Systema

by Catherine Marien for FullContactMartialArts.org © 2009-2010.

Introduction

Systema (Система in Russian) is a realistic combat style of Russian origin. Systema, literally "The System" stands for the interconnection of elements, like the fingers of a hand or soldiers in a battle, engaging the body and mind to further a persons ability in all aspects of life. While it primarily designed as a self-defense and survival system, training is also meant to stimulate awareness, confrontation and mental control.

Because it
is designed to be highly adaptive and practical in real life situations, it has no set stances or kata. The trainer will show ideas or solutions in reality-based scenarios rather than fixed techniques. It is often advertised as being a martial art employed by some Russian Spetsnaz units.

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Systema vs. Asian martial arts

Systema is very accessible even for people who are not familiar with martial arts or who are physically not prepared (children, disabled persons, elderly, man and woman alike). Unlike many Asian styles, Systema has no predetermined fighting stances or kata, but trains you to defend yourself against attackers from any position.

Systema is not a compilation of various martial art styles. It is an original self defense and fighting system based on a unique use of the body for defense and attack by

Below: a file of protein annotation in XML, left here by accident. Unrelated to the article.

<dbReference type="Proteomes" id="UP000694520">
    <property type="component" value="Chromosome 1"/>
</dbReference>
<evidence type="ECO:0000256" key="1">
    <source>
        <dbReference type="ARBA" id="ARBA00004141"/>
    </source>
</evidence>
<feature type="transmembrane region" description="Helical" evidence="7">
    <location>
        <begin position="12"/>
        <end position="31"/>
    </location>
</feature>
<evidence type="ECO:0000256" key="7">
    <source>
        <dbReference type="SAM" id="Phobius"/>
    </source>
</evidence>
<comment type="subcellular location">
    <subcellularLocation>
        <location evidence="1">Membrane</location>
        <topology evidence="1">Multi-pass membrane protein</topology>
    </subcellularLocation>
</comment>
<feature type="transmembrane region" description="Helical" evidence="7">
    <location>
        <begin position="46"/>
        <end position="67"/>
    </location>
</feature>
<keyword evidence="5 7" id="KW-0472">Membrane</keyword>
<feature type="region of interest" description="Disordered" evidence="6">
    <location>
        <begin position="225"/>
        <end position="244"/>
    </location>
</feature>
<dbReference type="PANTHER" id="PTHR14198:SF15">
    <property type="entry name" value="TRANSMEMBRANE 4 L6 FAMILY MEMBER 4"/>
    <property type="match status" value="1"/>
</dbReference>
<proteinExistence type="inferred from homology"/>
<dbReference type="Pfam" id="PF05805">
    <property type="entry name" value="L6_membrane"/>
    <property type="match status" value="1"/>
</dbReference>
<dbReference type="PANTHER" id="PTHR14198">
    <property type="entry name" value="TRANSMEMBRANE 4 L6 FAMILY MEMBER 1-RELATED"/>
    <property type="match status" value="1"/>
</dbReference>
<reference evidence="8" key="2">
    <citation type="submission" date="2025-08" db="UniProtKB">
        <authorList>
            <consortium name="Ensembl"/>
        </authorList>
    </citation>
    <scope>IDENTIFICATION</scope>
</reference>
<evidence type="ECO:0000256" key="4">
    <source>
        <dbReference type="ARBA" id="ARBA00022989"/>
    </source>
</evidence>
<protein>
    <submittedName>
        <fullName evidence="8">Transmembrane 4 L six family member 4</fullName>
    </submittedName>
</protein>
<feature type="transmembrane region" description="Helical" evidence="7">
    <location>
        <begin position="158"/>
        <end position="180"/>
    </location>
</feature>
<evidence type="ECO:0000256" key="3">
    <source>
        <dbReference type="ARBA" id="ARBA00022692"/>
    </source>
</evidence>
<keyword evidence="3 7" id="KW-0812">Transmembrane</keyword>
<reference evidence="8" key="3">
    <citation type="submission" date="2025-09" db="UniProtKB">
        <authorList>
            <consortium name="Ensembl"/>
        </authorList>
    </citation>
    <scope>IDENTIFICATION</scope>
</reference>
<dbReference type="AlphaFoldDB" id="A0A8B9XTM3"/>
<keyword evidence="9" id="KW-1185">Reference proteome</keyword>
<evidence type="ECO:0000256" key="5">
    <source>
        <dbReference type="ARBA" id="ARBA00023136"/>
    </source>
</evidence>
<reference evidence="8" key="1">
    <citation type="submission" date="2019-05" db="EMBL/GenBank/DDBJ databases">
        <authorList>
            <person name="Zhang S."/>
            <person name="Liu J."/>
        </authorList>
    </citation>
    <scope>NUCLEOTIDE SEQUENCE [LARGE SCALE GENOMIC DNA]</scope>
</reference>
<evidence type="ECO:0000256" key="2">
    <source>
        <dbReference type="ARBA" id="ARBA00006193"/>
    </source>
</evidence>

controlling the six body levers (elbows, neck, knees, waist, ankles, and shoulders) through pressure point application, striking and the use of weapons. The techniques involve a unique, high speed, elliptical open-hand striking system, kicks, and ground fighting techniques.

Apart from the highly effective self defense techniques, including the use and disarming of weapons, Systema also covers the use of improvised weapons (umbrellas, credit cards, magazines), as well as defending onself in situations not usually covered in other martial arts such as defending oneself from a seated possition, for example from a chair in an office or while in a car. Unlike many other martial arts Systema has also defined more gentle and non-threatening techniques for situations that do not require ultimate force, for example to control drunken guests or over-zealous colleagues at a party.